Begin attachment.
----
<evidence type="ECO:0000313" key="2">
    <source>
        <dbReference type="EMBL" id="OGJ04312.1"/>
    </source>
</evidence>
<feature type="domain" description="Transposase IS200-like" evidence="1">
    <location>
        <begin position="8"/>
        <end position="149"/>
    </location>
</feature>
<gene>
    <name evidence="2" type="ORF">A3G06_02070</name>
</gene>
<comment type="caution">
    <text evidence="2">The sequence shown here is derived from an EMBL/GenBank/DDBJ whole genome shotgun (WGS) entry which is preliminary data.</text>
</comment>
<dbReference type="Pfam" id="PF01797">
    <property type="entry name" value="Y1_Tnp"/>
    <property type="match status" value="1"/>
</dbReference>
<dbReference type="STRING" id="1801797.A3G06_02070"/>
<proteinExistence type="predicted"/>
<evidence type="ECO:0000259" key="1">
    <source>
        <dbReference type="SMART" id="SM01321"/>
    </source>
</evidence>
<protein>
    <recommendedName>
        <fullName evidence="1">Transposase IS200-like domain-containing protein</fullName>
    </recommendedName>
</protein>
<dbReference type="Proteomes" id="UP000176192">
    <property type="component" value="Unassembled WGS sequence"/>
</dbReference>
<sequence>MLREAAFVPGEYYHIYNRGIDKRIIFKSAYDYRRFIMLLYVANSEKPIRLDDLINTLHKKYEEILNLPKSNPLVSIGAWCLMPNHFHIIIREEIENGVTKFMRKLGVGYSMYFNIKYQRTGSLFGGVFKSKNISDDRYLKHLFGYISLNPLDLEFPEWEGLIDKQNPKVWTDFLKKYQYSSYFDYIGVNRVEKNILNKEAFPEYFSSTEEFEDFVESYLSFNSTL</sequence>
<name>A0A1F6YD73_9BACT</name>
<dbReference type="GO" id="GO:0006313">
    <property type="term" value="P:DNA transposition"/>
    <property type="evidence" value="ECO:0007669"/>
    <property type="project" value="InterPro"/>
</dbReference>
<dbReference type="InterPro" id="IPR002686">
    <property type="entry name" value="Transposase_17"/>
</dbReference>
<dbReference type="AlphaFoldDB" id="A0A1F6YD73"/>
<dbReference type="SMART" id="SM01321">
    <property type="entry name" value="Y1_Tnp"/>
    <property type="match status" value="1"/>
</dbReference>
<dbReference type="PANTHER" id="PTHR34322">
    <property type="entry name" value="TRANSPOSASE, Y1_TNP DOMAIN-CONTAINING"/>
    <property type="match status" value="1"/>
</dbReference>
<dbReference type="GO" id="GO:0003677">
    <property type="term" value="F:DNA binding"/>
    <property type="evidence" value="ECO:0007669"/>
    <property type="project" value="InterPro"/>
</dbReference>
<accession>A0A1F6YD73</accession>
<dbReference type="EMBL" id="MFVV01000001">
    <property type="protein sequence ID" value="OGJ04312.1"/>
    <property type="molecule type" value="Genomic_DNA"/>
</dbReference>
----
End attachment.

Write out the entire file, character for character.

<evidence type="ECO:0000313" key="2">
    <source>
        <dbReference type="EMBL" id="OGJ04312.1"/>
    </source>
</evidence>
<feature type="domain" description="Transposase IS200-like" evidence="1">
    <location>
        <begin position="8"/>
        <end position="149"/>
    </location>
</feature>
<gene>
    <name evidence="2" type="ORF">A3G06_02070</name>
</gene>
<comment type="caution">
    <text evidence="2">The sequence shown here is derived from an EMBL/GenBank/DDBJ whole genome shotgun (WGS) entry which is preliminary data.</text>
</comment>
<dbReference type="Pfam" id="PF01797">
    <property type="entry name" value="Y1_Tnp"/>
    <property type="match status" value="1"/>
</dbReference>
<dbReference type="STRING" id="1801797.A3G06_02070"/>
<proteinExistence type="predicted"/>
<evidence type="ECO:0000259" key="1">
    <source>
        <dbReference type="SMART" id="SM01321"/>
    </source>
</evidence>
<protein>
    <recommendedName>
        <fullName evidence="1">Transposase IS200-like domain-containing protein</fullName>
    </recommendedName>
</protein>
<dbReference type="Proteomes" id="UP000176192">
    <property type="component" value="Unassembled WGS sequence"/>
</dbReference>
<sequence>MLREAAFVPGEYYHIYNRGIDKRIIFKSAYDYRRFIMLLYVANSEKPIRLDDLINTLHKKYEEILNLPKSNPLVSIGAWCLMPNHFHIIIREEIENGVTKFMRKLGVGYSMYFNIKYQRTGSLFGGVFKSKNISDDRYLKHLFGYISLNPLDLEFPEWEGLIDKQNPKVWTDFLKKYQYSSYFDYIGVNRVEKNILNKEAFPEYFSSTEEFEDFVESYLSFNSTL</sequence>
<name>A0A1F6YD73_9BACT</name>
<dbReference type="GO" id="GO:0006313">
    <property type="term" value="P:DNA transposition"/>
    <property type="evidence" value="ECO:0007669"/>
    <property type="project" value="InterPro"/>
</dbReference>
<dbReference type="InterPro" id="IPR002686">
    <property type="entry name" value="Transposase_17"/>
</dbReference>
<dbReference type="AlphaFoldDB" id="A0A1F6YD73"/>
<dbReference type="SMART" id="SM01321">
    <property type="entry name" value="Y1_Tnp"/>
    <property type="match status" value="1"/>
</dbReference>
<dbReference type="PANTHER" id="PTHR34322">
    <property type="entry name" value="TRANSPOSASE, Y1_TNP DOMAIN-CONTAINING"/>
    <property type="match status" value="1"/>
</dbReference>
<dbReference type="GO" id="GO:0003677">
    <property type="term" value="F:DNA binding"/>
    <property type="evidence" value="ECO:0007669"/>
    <property type="project" value="InterPro"/>
</dbReference>
<accession>A0A1F6YD73</accession>
<dbReference type="EMBL" id="MFVV01000001">
    <property type="protein sequence ID" value="OGJ04312.1"/>
    <property type="molecule type" value="Genomic_DNA"/>
</dbReference>